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Information problems and deposit constraints at banks

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  • Jith Jayaratne
  • Donald Morgan

Abstract

Following the investment-cash flow literature, we test whether bank lending is constrained by the availability of insured deposits--a necessary condition for the existence of bank lending channel of monetary policy. We treat insured deposits as a type of "internal fund," similar to cash flows. We use a simple model to sort out the possible identification issues in interpreting a lending-deposit correlation, including reverse causality and omitted variable bias. To minimize the latter, we split the sample of banks by leverage and also use deposit flows at sister banks within a holding company as an "instrument." The results are consistent with the existence of frictions in capital market facing banks, and that such frictions force bank lending to be constrained by the availability of insured deposits. However, the frictions seem to matter only at small banks, suggesting that the bank lending channel of monetary policy is small. We also find evidence that bank holding companies mitigate these frictions by forming internal markets for allocating insured deposits among affiliated banks.

Suggested Citation

  • Jith Jayaratne & Donald Morgan, 1997. "Information problems and deposit constraints at banks," Research Paper 9731, Federal Reserve Bank of New York.
  • Handle: RePEc:fip:fednrp:9731
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    References listed on IDEAS

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    1. Kishan, Ruby P & Opiela, Timothy P, 2000. "Bank Size, Bank Capital, and the Bank Lending Channel," Journal of Money, Credit and Banking, Blackwell Publishing, vol. 32(1), pages 121-141, February.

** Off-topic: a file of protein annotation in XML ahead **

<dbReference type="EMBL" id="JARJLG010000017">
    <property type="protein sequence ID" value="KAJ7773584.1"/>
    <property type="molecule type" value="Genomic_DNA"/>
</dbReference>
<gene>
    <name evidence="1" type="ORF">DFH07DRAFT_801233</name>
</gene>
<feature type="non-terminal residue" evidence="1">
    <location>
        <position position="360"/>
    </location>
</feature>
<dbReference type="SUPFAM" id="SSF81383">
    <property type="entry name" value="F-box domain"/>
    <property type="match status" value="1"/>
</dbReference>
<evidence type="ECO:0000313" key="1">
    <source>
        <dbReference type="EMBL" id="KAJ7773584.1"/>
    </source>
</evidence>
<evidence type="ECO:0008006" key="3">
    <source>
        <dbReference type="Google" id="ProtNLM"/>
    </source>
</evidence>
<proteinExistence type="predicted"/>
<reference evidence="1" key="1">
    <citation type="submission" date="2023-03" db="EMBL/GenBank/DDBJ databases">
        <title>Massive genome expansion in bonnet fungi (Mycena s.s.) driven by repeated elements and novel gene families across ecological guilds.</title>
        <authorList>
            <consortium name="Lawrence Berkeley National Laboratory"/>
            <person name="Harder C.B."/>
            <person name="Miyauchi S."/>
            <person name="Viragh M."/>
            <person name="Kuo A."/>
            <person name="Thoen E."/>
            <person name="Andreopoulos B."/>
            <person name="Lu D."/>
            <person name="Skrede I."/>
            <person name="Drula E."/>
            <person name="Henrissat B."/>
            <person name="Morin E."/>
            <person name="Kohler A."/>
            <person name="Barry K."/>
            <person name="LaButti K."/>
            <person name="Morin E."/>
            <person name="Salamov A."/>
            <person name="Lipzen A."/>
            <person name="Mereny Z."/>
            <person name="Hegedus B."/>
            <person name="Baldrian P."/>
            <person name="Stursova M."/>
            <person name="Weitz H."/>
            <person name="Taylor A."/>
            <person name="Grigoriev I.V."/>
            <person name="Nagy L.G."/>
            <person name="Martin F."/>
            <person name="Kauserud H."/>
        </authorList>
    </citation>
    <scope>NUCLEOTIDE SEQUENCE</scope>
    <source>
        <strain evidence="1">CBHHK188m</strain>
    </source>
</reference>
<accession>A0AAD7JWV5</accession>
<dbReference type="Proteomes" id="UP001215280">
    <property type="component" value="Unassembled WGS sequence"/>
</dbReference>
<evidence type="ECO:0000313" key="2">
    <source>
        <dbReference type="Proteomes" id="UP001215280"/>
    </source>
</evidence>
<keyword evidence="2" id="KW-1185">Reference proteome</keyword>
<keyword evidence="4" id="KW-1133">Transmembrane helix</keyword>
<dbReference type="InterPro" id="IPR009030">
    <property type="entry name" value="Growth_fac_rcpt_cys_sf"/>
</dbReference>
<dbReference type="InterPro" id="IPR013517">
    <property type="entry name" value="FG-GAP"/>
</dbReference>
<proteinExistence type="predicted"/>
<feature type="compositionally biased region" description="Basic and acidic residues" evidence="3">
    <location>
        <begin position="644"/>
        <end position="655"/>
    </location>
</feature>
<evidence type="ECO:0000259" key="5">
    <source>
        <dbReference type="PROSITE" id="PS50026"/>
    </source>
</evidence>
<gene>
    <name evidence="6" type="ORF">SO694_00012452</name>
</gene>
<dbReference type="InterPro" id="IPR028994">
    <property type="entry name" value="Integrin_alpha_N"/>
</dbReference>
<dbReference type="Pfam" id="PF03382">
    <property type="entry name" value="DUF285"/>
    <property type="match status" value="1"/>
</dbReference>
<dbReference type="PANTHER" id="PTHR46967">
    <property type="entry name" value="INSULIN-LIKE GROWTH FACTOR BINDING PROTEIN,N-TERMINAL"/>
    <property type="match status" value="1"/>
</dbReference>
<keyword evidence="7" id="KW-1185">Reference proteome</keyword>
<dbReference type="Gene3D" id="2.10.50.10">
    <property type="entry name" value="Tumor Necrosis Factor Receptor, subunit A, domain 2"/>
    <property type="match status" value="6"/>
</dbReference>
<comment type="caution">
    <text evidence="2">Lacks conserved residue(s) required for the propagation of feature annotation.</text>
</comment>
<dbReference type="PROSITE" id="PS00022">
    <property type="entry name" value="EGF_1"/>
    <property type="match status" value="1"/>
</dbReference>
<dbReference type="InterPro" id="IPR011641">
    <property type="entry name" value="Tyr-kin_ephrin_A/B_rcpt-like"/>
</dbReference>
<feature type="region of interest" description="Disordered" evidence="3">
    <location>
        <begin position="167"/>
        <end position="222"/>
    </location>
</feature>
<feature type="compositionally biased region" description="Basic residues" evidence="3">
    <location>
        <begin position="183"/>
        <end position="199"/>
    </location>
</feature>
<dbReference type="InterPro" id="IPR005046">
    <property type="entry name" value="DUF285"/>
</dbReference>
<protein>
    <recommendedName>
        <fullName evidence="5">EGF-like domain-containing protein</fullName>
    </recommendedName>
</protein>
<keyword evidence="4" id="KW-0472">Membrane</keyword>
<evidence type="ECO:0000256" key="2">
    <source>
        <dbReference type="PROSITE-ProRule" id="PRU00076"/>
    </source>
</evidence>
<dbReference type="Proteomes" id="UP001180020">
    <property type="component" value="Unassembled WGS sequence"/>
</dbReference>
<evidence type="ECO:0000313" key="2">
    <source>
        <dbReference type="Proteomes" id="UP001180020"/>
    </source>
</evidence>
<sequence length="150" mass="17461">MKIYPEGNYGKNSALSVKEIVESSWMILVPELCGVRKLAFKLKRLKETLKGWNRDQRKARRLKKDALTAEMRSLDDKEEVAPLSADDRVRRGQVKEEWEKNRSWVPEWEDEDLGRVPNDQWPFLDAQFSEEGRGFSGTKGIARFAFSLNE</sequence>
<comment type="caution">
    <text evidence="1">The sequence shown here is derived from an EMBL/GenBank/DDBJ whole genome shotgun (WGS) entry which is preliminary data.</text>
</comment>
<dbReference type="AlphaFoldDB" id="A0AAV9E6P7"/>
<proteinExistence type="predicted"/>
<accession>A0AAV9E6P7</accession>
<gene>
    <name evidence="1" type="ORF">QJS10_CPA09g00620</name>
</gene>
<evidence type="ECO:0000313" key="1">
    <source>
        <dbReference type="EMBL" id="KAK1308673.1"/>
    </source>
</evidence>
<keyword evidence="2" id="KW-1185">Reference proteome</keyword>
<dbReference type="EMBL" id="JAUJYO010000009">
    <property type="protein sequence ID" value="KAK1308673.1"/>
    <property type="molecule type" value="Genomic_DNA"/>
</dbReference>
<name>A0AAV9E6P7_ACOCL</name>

2. Lamont, Owen, 1997. " Cash Flow and Investment: Evidence from Internal Capital Markets," Journal of Finance, American Finance Association, vol. 52(1), pages 83-109, March.
    3. Diamond, Douglas W, 1989. "Reputation Acquisition in Debt Markets," Journal of Political Economy, University of Chicago Press, vol. 97(4), pages 828-862, August.
    4. Kashyap, Anil K. & Stein, Jeremy C., 1995. "The impact of monetary policy on bank balance sheets," Carnegie-Rochester Conference Series on Public Policy, Elsevier, vol. 42(1), pages 151-195, June.
    5. Bengt Holmstrom & Jean Tirole, 1997. "Financial Intermediation, Loanable Funds, and The Real Sector," The Quarterly Journal of Economics, Oxford University Press, vol. 112(3), pages 663-691.
    6. Steven M. Fazzari & R. Glenn Hubbard & Bruce C. Petersen, 1988. "Financing Constraints and Corporate Investment," Brookings Papers on Economic Activity, Economic Studies Program, The Brookings Institution, vol. 19(1), pages 141-206.
    7. Stephen D. Oliner & Glenn D. Rudebusch, 1996. "Is there a broad credit channel for monetary policy?," Economic Review, Federal Reserve Bank of San Francisco, pages 3-13.
    8. Anil K. Kashyap & Jeremy C. Stein, 1997. "What Do a Million Banks Have to Say About the Transmission of Monetary Policy?," NBER Working Papers 6056, National Bureau of Economic Research, Inc.
    9. Jeremy C. Stein, 1998. "An Adverse-Selection Model of Bank Asset and Liability Management with Implications for the Transmission of Monetary Policy," RAND Journal of Economics, The RAND Corporation, vol. 29(3), pages 466-486, Autumn.
    10. Christina D. Romer & David H. Romer, 1990. "New Evidence on the Monetary Transmission Mechanism," Brookings Papers on Economic Activity, Economic Studies Program, The Brookings Institution, vol. 21(1), pages 149-214.
    11. Douglas W. Diamond, 1984. "Financial Intermediation and Delegated Monitoring," Review of Economic Studies, Oxford University Press, vol. 51(3), pages 393-414.
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    Cited by:

    1. G.J. De Bondt, 1999. "Credit channels in Europe: a cross-country investigation," Banca Nazionale del Lavoro Quarterly Review, Banca Nazionale del Lavoro, vol. 52(210), pages 295-326.
    2. G.J. De Bondt, 1999. "Banks and monetary transmission in Europe: empirical evidence," Banca Nazionale del Lavoro Quarterly Review, Banca Nazionale del Lavoro, vol. 52(209), pages 149-168.

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